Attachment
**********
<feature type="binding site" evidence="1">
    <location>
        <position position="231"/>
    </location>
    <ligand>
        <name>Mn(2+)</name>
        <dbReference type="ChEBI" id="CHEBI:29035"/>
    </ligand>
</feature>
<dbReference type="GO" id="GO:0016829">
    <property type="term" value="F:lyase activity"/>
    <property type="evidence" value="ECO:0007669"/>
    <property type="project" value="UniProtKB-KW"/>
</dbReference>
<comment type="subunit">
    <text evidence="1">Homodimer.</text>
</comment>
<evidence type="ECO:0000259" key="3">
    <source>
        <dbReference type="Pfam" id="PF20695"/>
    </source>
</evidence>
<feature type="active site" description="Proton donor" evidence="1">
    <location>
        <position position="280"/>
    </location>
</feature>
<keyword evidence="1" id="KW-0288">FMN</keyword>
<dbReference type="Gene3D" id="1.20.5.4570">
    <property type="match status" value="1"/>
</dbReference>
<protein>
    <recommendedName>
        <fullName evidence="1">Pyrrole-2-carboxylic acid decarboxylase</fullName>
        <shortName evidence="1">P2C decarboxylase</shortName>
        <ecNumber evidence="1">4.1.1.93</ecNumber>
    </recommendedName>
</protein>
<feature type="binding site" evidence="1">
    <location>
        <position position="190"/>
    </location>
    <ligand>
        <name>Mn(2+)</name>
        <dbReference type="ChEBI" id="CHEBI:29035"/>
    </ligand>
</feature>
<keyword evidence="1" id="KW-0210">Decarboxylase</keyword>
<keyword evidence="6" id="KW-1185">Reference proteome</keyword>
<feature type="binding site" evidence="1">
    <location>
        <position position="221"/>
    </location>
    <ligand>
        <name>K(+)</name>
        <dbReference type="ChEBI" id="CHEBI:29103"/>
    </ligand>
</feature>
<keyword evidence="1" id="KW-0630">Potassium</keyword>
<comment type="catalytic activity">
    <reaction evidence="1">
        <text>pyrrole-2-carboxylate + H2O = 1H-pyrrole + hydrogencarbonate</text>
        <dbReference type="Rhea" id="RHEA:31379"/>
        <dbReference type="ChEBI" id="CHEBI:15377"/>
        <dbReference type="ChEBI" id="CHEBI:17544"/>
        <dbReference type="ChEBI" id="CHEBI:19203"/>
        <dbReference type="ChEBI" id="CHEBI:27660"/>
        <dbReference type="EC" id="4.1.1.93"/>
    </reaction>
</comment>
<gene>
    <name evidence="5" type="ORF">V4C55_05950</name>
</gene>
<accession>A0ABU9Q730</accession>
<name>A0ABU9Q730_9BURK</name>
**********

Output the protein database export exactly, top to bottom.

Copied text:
<feature type="binding site" evidence="1">
    <location>
        <position position="231"/>
    </location>
    <ligand>
        <name>Mn(2+)</name>
        <dbReference type="ChEBI" id="CHEBI:29035"/>
    </ligand>
</feature>
<dbReference type="GO" id="GO:0016829">
    <property type="term" value="F:lyase activity"/>
    <property type="evidence" value="ECO:0007669"/>
    <property type="project" value="UniProtKB-KW"/>
</dbReference>
<comment type="subunit">
    <text evidence="1">Homodimer.</text>
</comment>
<evidence type="ECO:0000259" key="3">
    <source>
        <dbReference type="Pfam" id="PF20695"/>
    </source>
</evidence>
<feature type="active site" description="Proton donor" evidence="1">
    <location>
        <position position="280"/>
    </location>
</feature>
<keyword evidence="1" id="KW-0288">FMN</keyword>
<dbReference type="Gene3D" id="1.20.5.4570">
    <property type="match status" value="1"/>
</dbReference>
<protein>
    <recommendedName>
        <fullName evidence="1">Pyrrole-2-carboxylic acid decarboxylase</fullName>
        <shortName evidence="1">P2C decarboxylase</shortName>
        <ecNumber evidence="1">4.1.1.93</ecNumber>
    </recommendedName>
</protein>
<feature type="binding site" evidence="1">
    <location>
        <position position="190"/>
    </location>
    <ligand>
        <name>Mn(2+)</name>
        <dbReference type="ChEBI" id="CHEBI:29035"/>
    </ligand>
</feature>
<keyword evidence="1" id="KW-0210">Decarboxylase</keyword>
<keyword evidence="6" id="KW-1185">Reference proteome</keyword>
<feature type="binding site" evidence="1">
    <location>
        <position position="221"/>
    </location>
    <ligand>
        <name>K(+)</name>
        <dbReference type="ChEBI" id="CHEBI:29103"/>
    </ligand>
</feature>
<keyword evidence="1" id="KW-0630">Potassium</keyword>
<comment type="catalytic activity">
    <reaction evidence="1">
        <text>pyrrole-2-carboxylate + H2O = 1H-pyrrole + hydrogencarbonate</text>
        <dbReference type="Rhea" id="RHEA:31379"/>
        <dbReference type="ChEBI" id="CHEBI:15377"/>
        <dbReference type="ChEBI" id="CHEBI:17544"/>
        <dbReference type="ChEBI" id="CHEBI:19203"/>
        <dbReference type="ChEBI" id="CHEBI:27660"/>
        <dbReference type="EC" id="4.1.1.93"/>
    </reaction>
</comment>
<gene>
    <name evidence="5" type="ORF">V4C55_05950</name>
</gene>
<accession>A0ABU9Q730</accession>
<name>A0ABU9Q730_9BURK</name>